At this point I find myself wishing they could communicate their needs and wants more clearly. Yes, their English continues to expand, but they still aren't able to connect what they are feeling or thinking to how to say it. That's the thing. They understand instruction (most of the time), but they cannot communicate when they don't, nor can they tell us what they are feeling or thinking. Sometimes it drives me mad because you can see it on their faces that they want to explain what they're feeling, but they haven't the foggiest idea how or even where to start. I firmly believe that once they can communicate their feelings that we'll overcome a huge portion of the whining, greediness, and general obnoxiously loud noise. Of course their ability to communicate will open up all sorts of new issues, but we'll deal with those when they arrive.

I find myself in a perpetual state of exhaustion. I'm sure even in my sleep, there is a part of my brain that is attuned and ready to flinch at the sound of screeching or high decibel chatter. I'm happy they're in bed by 7:30 and that we no longer even have to sit at their door until they fall asleep, but I find myself working at breakneck speed to do all the things that I can't do during the day -- only to fall into bed an hour past when I should be asleep. Only to wake up too early and start over again.

Until you have been with our daughters for a day, you will not fully comprehend what I mean when I say that they are busy. Only the unfortunate ;o) few experience it. On the other hand, they are so stinking cute and ridiculously funny sometimes that I can't begin to imagine life without them.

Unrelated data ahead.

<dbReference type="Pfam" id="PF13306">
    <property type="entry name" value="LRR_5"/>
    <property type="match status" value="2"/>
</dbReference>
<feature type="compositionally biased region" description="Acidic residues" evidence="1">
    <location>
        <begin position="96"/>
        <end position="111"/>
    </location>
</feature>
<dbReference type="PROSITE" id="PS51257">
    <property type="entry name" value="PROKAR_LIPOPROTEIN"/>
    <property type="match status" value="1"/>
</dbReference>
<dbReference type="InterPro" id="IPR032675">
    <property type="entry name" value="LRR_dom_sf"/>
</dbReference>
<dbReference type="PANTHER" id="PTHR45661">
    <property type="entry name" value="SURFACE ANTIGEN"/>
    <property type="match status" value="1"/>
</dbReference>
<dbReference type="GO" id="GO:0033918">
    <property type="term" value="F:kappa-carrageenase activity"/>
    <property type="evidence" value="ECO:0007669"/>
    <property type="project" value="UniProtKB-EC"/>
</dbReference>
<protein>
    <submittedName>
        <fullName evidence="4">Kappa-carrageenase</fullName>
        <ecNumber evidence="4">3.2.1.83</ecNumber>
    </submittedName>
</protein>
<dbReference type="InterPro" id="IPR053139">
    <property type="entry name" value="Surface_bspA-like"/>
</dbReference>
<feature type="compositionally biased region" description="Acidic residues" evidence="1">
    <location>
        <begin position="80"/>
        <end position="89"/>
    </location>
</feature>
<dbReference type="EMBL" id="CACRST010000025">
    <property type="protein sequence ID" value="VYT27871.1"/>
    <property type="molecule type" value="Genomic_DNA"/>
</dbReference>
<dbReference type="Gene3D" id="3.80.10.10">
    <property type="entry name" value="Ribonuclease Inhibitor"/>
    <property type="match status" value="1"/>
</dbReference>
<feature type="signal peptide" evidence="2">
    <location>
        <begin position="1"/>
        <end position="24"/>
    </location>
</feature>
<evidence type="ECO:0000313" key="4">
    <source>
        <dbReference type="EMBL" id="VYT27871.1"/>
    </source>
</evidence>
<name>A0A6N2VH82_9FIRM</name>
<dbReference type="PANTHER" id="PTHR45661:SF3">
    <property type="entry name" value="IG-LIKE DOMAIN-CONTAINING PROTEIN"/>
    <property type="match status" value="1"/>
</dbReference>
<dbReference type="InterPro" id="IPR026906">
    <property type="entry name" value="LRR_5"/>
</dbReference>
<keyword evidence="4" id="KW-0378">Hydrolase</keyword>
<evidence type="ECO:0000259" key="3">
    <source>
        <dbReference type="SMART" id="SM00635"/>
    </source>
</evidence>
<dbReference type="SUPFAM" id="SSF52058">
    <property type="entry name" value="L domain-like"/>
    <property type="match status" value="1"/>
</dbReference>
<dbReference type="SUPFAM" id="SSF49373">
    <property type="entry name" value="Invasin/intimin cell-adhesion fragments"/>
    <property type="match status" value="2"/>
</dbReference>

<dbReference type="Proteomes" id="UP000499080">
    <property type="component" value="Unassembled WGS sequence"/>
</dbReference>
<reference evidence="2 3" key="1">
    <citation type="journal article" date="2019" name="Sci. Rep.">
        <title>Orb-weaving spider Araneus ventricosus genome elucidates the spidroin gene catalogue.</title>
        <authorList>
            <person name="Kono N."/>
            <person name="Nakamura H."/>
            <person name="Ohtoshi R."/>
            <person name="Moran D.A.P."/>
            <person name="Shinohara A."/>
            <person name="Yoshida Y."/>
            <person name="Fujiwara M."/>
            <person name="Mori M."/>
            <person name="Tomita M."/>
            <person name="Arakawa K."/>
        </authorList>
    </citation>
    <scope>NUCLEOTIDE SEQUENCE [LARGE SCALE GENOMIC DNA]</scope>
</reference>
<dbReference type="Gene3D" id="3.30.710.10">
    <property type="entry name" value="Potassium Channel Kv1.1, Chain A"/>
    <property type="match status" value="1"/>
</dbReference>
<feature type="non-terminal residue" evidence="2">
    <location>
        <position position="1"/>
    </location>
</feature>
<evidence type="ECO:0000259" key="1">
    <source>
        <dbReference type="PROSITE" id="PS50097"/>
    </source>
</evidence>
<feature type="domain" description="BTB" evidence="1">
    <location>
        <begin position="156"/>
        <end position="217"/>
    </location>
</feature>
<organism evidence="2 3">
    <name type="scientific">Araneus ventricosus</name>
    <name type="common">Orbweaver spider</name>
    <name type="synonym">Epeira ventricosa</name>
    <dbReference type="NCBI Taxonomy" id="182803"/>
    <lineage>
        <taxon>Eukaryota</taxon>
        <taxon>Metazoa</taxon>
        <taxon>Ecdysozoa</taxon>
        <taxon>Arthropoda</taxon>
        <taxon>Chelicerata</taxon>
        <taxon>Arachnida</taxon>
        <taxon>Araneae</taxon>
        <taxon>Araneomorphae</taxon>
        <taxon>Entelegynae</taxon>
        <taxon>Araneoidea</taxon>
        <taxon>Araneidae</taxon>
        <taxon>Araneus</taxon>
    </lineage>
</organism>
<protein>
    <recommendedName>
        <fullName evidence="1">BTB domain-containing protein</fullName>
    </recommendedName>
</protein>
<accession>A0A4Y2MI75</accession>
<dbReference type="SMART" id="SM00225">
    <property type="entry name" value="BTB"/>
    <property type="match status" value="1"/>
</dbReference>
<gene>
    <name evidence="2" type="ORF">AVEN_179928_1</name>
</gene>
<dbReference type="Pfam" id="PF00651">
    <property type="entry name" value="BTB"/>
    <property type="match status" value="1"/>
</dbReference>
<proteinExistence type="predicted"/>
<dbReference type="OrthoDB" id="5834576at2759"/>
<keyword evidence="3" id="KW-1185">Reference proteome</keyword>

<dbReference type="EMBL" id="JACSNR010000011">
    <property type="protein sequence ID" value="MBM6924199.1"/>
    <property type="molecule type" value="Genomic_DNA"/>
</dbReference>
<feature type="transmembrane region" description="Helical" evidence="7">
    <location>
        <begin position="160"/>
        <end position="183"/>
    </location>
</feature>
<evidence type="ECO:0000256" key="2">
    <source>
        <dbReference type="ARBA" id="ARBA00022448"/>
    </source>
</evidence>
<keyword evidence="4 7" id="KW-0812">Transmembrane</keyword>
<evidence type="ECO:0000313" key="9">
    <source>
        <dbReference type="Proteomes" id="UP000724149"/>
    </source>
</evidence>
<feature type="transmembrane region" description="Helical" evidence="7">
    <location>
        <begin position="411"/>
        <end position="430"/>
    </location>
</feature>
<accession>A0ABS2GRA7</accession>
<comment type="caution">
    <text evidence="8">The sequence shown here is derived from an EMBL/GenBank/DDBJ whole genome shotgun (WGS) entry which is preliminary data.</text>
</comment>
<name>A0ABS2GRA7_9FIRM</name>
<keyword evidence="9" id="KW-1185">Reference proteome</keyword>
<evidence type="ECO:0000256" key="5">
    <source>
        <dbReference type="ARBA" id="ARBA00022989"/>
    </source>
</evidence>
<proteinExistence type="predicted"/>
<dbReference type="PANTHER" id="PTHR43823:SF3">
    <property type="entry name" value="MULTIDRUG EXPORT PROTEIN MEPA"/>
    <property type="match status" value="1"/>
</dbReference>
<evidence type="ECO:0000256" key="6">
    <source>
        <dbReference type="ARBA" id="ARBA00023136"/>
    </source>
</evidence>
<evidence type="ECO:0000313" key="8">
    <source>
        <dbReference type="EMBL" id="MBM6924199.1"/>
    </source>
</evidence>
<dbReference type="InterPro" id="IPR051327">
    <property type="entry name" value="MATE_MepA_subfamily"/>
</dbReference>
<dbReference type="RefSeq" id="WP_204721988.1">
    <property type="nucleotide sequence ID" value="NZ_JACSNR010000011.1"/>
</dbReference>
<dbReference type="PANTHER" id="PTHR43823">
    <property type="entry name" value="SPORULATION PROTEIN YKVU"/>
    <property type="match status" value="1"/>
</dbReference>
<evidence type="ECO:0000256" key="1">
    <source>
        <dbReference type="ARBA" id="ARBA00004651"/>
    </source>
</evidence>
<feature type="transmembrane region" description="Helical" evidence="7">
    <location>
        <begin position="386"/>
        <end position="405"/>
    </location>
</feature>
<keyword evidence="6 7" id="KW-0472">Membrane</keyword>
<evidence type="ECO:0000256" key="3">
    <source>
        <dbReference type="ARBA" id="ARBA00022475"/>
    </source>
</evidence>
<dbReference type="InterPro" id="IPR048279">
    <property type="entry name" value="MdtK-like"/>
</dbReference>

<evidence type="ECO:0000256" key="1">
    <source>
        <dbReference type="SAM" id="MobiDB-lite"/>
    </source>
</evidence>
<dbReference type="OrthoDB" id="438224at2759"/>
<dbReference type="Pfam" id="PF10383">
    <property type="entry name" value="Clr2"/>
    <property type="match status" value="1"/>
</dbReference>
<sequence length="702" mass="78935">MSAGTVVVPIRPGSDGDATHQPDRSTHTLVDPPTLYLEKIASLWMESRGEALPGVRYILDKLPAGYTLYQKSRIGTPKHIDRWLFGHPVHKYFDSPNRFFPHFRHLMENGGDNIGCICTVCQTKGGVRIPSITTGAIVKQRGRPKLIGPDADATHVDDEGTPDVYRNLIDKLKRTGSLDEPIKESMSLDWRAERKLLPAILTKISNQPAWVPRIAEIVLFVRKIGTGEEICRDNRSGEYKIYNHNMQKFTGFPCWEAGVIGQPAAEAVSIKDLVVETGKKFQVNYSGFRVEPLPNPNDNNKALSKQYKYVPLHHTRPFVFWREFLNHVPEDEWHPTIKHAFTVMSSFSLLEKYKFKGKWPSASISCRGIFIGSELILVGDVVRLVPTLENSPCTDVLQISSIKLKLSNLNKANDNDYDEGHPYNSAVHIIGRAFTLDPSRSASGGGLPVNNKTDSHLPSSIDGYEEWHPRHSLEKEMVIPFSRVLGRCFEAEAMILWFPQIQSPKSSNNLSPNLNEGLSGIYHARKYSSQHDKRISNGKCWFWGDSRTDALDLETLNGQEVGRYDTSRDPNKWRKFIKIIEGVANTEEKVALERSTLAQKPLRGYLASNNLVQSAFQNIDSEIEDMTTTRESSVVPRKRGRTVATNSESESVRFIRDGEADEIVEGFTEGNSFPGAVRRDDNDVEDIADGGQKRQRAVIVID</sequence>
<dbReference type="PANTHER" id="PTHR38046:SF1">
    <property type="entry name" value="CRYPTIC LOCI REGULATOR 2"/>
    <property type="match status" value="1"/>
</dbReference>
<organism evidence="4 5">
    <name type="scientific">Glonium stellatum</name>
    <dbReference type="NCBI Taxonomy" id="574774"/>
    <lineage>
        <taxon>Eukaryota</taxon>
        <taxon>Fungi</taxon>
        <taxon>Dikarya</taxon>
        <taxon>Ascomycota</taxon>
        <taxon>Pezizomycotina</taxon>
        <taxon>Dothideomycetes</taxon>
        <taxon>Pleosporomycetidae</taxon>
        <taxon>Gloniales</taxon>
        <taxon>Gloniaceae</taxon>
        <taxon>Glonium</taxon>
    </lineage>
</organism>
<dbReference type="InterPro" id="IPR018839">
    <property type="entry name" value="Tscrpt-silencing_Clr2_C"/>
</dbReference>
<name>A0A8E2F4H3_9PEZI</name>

It's then -- when you realize that you can't imagine life without them -- that you know that perhaps, despite the perpetual noise and  the exhaustion that the bonding is coming along quite nicely.


Adoption isn't a destination, it's a lifelong journey into love.

Adoption is a major undertaking in every way, physically, emotionally, spiritually, mentally and financially.

20 comments:

  1. I LOVE your honesty--this is the stuff one does not read when reading an adoption story!! It is hard, it is complicated. i'll pray for you that you can bond with these little girls, that their communication will grow and that you all can truly get to know one another.

    beth

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  2. Your honesty and transparency is awesome! It can't be easy but I know you know that God is with you all the way!
    Praying for you friend....

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  3. Thank you for your honesty! I wish all adoptive parents could sluff the fluff and talk about what really goes on... This is what adoptive parents in the making need to read to prepare them and help them along in their journey!

    I LOVE the picture of your daughter's blow fishes!! Too cute!

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  4. Like the other commenters, I really appreciate your honesty, Deborah. I'm not an adoptive parent, but I'm a parent, and I know one of the biggest gifts we parents can give to each other is the truth about our lives. Family life is hard, and you've taken on responsibilities that a lot of us tremble at the thought of!

    I hope you're taking good care of yourself ... and seriously thinking about hiring a staff. Wouldn't a household staff be awfully nice? Think about it!

    xofrances